Manchester United are not just winning games, they are doing so by scoring freely; the team that netted just 11 times in seven games before Ole Gunnar Solskjaer replaced Jose Mourinho as manager has scored 17 goals in the six played since then.
But while once shot-shy forwards have been praised -- most often by their new boss -- issues remain. Poor form saw Romelu Lukaku lose his place in the team; injuries mean Alexis Sanchez has played only 27 minutes of the five league games on Solskjaer's watch; Jesse Lingard, who hit two in the Norwegian's managerial debut at Cardiff, has not scored since.
Therefore, this is not a finely tuned machine, but rather one that is gradually cranking back into action, with some parts performing better than others. Across the board, though, confidence is up.
Marcus Rashford has become the main striker, vindicating Solskjaer's faith by scoring in four of five league games having managed three in 14 and becoming deeply unhappy under Mourinho, when he wasn't used in his favoured central role.
Anthony Martial, meanwhile, has also started regularly and his mood is better than at the start of the season when he wanted to leave. His fellow Parisian Paul Pogba has scored four, set up four and been United's best player since Solskjaer took charge, which bodes well for the upcoming Champions League last-16 tie against Paris Saint-Germain.
Andy Cole, who spent six years at the club and was a teammate of Solskjaer, still lives in Manchester, watches every game and considers himself a United fan. As a scorer of 121 goals while at Old Trafford, he is well qualified to evaluate the current crop of strikers.
"Romelu has got to find his mojo again," Cole says of Lukaku. "He has come off the bench and scored two in two, but that mojo comes from confidence. I watched him this season under Jose and I could tell, as a former centre-forward myself, that he was low on confidence. The first thing which starts to go is your movement. Romelu wasn't moving.
"You stop making the runs because you stop believing in yourself. I've been in that position and I'd watch him making hand gestures about where he wanted the ball to go, but psychologically you don't really want the ball. It's all about confidence and when his returns he'll start scoring."
Cole added that the hardest thing for the Belgian international is that "the pressure is constant," unlike at his former club Everton.
"Rom is a young man who is still improving," Cole says. "If you look at his goals at Everton, he used strength, power and pace to run behind people. If he came to me for advice, I'd say to him, 'If getting the ball into your feet isn't your biggest strength, use your pace. Use it, even if you are coming short to receive the ball. You can play one touch and then move again instead of trying to get hold of the ball and fight your touch.' He'll be OK."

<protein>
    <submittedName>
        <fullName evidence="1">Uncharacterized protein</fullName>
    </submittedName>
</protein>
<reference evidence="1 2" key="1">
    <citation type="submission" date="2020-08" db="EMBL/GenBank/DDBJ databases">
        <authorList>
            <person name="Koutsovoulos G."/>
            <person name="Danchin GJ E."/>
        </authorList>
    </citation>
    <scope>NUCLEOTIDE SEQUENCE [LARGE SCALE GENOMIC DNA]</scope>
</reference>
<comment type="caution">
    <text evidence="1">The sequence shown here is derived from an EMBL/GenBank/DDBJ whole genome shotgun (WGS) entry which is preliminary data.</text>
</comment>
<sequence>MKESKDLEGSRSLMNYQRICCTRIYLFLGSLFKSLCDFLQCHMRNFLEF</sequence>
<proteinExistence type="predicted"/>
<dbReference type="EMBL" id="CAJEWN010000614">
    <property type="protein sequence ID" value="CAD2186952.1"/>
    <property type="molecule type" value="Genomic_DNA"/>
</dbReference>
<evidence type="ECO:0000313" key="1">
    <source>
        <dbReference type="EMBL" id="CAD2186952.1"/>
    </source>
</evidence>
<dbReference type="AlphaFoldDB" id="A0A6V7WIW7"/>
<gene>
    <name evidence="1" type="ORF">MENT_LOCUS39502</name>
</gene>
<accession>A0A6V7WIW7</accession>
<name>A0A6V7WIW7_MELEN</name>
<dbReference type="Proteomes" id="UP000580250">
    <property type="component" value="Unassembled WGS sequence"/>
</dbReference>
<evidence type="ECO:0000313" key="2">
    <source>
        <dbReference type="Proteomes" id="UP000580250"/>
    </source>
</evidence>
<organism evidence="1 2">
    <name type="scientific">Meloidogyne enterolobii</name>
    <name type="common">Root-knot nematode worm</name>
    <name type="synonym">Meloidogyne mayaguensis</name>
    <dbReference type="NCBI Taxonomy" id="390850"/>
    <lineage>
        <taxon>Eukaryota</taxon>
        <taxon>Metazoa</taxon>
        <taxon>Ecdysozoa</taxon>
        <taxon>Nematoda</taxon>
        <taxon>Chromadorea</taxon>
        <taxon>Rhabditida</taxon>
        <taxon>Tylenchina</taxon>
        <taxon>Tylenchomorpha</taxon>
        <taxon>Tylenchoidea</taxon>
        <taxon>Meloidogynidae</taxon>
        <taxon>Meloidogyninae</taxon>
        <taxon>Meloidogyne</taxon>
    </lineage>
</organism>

Lukaku has yet to start a league game under Solskjaer, but when he gets opportunities he must take them. In the meantime, his pain has led to Rashford's gain.
"Marcus is doing well and he has got to keep working on the things that got him into the team in the first place," Cole says. "He kept wanting the ball to his feet, but when he first got into the team it was because he used his blistering pace to get behind defenders. Centre-forwards now want the ball to their feet, but Marcus should mix his game up: Get the ball short but also spin in behind into the space behind defenders."
Cole admires Martial's style -- "He's a flair player who needs to have the opportunity to express himself -- whereas talk of Lingard reminds him of a conversation with his old manager Sir Alex Ferguson.
"He would say that [Jesse] is going to be like (former French international attacking midfielder) Jean Tigana," Cole says. "Jesse was a late developer who had many loans, but he's said himself that he plays better for England than for Manchester United. Maybe he was getting more freedom for England, but now under Ole Gunnar he's getting more of that. You have to play with freedom. Manchester United have always played with freedom and creativity."
Lingard played in a deep, central-attacking role in the win against Tottenham, a game that Sanchez missed as he works his way back to full fitness. He has yet to spark under Solskjaer, but the manager is a fan of the Chilean international, as is Cole.
"You never become a bad player overnight," Cole says. "When he left Arsenal for Man United, he joined a team which was totally different. You have to change as a player, which is difficult. His work ethic is the same, but while he has given the ball away too much, it has been because he's been trying things because he wanted to produce a pass or score goals.
"He will improve because everyone else has improved since Ole took over," Cole continues. "Alexis has got good pace and he never stops running or closing down. He's like a little kid with a new football who wants to show how good he is. He was like that at Arsenal where he scored goals."
A fit and productive Sanchez, along with the in-form Rashford, Pogba, Martial and Lingard, will make for a strike force to be feared. It has taken time, but the team is looking more like a top-class Manchester United side should.